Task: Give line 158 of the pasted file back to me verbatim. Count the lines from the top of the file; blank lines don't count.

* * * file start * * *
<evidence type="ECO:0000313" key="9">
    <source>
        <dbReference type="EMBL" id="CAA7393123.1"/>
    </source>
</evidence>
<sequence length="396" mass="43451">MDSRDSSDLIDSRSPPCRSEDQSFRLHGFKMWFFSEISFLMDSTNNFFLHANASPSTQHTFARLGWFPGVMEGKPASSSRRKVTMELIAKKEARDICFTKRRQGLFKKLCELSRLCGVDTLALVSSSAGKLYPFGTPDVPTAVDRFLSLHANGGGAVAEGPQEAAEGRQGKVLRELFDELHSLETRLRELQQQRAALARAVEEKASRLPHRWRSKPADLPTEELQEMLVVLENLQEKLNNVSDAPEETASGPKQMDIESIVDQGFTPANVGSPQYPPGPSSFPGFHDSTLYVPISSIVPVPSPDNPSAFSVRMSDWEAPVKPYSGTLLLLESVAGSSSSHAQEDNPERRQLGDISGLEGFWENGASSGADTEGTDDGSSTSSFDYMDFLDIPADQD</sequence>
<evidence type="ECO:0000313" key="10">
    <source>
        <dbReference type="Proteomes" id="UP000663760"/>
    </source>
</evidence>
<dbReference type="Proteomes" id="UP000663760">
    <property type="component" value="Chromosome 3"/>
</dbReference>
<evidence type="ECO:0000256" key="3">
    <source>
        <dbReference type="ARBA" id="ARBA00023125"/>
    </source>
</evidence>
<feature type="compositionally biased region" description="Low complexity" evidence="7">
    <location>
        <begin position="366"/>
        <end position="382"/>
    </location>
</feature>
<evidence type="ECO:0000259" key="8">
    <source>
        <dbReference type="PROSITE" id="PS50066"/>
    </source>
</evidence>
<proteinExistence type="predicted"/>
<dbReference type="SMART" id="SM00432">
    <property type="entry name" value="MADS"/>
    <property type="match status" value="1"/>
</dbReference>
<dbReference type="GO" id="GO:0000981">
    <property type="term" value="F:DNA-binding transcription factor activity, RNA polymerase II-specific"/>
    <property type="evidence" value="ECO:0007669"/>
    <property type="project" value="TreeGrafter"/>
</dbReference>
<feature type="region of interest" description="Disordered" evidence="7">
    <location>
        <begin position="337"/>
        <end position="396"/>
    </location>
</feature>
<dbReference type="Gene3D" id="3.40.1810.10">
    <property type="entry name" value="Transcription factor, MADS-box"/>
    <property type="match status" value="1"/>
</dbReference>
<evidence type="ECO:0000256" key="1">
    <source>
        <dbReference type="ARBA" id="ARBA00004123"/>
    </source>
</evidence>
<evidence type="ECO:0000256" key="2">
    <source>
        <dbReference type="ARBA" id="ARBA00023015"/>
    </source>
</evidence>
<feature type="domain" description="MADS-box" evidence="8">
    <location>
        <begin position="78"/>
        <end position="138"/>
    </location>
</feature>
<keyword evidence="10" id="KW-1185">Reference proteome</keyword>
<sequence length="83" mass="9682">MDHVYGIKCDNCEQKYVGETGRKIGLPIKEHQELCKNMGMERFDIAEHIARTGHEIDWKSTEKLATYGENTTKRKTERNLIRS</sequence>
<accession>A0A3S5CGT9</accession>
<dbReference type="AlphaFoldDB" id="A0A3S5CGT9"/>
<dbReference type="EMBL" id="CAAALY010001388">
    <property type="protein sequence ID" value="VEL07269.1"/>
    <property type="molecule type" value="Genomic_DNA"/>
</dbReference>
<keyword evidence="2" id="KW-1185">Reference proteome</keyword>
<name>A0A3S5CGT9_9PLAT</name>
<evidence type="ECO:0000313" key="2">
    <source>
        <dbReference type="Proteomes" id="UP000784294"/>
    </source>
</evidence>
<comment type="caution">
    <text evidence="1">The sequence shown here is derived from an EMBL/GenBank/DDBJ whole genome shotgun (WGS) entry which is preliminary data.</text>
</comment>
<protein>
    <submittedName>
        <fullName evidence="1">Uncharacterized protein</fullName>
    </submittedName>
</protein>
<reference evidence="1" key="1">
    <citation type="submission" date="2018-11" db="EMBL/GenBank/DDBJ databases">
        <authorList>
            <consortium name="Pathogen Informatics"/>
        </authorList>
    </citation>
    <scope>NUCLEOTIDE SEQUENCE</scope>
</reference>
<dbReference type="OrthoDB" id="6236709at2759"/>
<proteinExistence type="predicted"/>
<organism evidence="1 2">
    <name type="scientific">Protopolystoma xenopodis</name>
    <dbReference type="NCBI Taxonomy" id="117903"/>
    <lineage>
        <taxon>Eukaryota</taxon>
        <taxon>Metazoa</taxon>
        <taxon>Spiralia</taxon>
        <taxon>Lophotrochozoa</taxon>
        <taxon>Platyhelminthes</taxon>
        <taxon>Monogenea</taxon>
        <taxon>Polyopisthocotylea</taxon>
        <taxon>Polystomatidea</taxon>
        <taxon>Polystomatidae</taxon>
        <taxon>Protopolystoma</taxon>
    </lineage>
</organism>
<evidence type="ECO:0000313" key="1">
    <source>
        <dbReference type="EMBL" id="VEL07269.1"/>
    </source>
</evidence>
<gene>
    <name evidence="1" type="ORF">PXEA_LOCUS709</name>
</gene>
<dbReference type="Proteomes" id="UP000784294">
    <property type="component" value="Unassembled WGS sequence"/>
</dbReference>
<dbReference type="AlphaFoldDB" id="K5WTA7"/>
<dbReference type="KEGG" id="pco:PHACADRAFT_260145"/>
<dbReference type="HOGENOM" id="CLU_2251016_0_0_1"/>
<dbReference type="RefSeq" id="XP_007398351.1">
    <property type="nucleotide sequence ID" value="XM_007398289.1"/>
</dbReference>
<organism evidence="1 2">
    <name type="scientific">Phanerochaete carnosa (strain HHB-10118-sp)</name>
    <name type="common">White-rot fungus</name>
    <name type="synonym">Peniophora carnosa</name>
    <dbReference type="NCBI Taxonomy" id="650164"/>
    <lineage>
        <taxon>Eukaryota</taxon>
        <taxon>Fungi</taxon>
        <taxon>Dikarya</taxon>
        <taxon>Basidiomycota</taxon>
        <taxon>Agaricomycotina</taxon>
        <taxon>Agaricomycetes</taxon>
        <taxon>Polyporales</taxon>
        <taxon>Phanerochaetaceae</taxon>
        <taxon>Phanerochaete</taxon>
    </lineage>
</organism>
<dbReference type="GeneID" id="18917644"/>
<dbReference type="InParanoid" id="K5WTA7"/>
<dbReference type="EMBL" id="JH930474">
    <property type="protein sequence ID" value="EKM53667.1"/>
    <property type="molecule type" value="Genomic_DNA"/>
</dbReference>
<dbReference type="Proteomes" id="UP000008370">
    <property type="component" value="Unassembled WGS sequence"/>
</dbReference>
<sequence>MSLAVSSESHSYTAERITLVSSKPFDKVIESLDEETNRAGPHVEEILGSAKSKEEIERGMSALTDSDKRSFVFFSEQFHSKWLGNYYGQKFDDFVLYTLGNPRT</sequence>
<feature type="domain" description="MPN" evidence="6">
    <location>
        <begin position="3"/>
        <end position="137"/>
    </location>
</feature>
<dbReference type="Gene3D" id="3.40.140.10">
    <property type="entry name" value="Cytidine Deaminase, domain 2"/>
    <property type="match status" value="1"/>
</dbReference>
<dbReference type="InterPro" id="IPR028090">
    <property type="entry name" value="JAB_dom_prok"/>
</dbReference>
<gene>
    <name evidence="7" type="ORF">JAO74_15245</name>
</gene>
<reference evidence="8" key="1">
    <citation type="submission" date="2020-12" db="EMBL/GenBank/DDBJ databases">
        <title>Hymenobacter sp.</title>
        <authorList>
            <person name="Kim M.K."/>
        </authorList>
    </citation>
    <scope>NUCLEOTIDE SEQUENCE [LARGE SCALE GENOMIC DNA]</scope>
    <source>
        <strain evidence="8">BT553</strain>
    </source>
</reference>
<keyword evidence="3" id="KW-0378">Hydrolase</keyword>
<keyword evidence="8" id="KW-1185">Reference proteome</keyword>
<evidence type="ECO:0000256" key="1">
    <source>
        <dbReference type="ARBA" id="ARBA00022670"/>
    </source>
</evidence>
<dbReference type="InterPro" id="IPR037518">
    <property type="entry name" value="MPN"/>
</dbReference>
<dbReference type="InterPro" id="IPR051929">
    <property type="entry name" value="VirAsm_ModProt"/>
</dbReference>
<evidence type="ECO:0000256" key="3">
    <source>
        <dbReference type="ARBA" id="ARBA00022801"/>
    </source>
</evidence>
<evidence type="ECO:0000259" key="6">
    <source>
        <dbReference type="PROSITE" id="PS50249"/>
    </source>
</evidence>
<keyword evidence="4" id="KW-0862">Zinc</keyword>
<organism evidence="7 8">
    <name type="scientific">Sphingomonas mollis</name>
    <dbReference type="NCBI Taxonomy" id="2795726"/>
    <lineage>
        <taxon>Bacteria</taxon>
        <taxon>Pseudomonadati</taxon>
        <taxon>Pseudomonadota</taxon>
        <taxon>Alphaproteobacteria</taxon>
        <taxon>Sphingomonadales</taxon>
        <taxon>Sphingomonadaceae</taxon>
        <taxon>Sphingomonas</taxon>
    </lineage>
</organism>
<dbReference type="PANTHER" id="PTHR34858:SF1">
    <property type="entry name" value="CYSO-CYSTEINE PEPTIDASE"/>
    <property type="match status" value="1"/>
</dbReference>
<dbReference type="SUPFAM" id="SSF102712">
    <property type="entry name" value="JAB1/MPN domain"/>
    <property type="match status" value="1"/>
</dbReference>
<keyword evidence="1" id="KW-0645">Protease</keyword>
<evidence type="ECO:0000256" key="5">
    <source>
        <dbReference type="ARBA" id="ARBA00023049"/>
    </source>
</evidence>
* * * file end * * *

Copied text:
</dbReference>